“I borrowed this truck….” I pushed the words through clamped teeth, then remembered Runt didn’t know I had scrounged his beat-up old duelie yet. Well, he might know by now. It’d been a couple of hours since the mechanic had dropped me by my brother’s place to get it. Thankfully, Runt had the bad habit of leaving his keys in the ignition of his vehicles.

“…because my Mustang’s in the shop. And don’t call me Tana Rose.”

“Whatever you say, Stripper. Anyway, I hear you don’t start dealin’ until nine tonight. What else you got to do besides sleep? I’ll come back and get you to the poker room on time.”

Ca-rap. There it is again. The only secret in this town is the fact everyone knows your secrets. Next thing I know I’ll read it in the local paper under the headline “Known Hold‘em Dealer Kidnapped by Local Loco.”

Shade took off his water-deformed hat and slapped it over my chest. “Hang on to this here hat, Tana Rose. A guy can hardly concentrate on driving with those two wet things pointin’ his way.”

I purposely let the hat fall into my lap and let out a menacing murmur at the continued use of my full name. “You must be making another saddle, Shade. You stink! Like leather and sweat and…and horse.” I needed to say something nasty in retaliation for the full name thing. He knows I hate my given name.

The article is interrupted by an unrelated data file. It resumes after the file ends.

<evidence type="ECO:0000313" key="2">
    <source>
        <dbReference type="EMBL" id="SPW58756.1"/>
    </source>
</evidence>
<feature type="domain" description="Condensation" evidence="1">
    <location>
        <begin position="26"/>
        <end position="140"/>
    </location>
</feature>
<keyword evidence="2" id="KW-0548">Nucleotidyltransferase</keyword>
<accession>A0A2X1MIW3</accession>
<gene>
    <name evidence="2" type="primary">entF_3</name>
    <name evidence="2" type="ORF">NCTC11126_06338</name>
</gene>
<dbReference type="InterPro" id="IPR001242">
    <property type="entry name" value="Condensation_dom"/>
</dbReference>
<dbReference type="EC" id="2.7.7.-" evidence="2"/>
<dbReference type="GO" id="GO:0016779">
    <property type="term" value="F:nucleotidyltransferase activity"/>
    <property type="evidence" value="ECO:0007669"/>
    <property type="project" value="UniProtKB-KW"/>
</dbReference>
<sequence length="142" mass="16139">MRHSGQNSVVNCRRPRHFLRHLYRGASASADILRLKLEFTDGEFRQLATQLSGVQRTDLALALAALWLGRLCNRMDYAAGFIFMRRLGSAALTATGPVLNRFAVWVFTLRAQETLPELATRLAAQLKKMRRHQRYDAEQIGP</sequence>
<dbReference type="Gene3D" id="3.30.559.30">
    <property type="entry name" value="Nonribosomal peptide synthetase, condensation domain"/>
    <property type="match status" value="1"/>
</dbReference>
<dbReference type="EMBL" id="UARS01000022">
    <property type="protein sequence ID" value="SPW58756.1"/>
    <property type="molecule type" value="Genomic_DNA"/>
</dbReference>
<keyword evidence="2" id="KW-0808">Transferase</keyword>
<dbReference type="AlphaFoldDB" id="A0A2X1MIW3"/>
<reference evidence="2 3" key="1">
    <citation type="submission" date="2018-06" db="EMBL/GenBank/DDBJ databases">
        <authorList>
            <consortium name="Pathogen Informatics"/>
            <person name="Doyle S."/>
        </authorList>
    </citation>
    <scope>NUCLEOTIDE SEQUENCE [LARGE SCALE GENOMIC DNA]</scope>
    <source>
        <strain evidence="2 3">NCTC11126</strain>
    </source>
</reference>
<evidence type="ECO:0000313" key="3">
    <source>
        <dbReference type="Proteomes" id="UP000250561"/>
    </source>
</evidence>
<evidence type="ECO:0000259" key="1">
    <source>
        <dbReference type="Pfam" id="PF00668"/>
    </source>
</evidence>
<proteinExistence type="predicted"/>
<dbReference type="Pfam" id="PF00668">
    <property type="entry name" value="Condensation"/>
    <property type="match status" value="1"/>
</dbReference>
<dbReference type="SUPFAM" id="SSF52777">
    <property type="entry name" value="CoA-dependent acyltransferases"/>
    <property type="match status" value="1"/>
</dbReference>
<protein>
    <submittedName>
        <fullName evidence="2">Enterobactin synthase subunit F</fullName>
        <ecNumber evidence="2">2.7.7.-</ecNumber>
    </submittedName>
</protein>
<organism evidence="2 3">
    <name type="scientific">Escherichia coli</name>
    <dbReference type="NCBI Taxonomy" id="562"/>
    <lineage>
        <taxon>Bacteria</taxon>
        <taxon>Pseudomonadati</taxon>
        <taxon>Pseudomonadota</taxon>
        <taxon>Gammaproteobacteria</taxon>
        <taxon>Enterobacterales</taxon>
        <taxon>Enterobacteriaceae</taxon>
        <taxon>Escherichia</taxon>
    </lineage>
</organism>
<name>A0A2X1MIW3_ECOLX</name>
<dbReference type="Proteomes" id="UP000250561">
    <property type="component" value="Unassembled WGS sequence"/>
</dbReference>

We were pretty close to the little two-bedroom bungalow I’d bought last year when I had what the mortgage company calls employment.

“Where’re we going?” I asked.

“Your house.”

Oh? So how does Shade Saunders know where I live? For an old boyfriend he certainly seemed to know a little too much about me.

I sneaked another peek at him while I fumbled for my house keys in my purse. I hadn’t heard of any rumors floating around town about Shade. But then again, how would I know. I work with a bunch of men concentrating on their cards, not a group of women in office jobs, bored with work and dying to share the latest gossip of the day. At least gossip was the highlight of my day when I had a real job.

I assumed Shade was still unattached. No ring had been rolled onto his finger. No notices placed in the newspaper. And anyway, Shade hooking up permanently with a girl would have been major news, traveling from woman to woman with the speed of a spring storm. My phone would have rung on that one.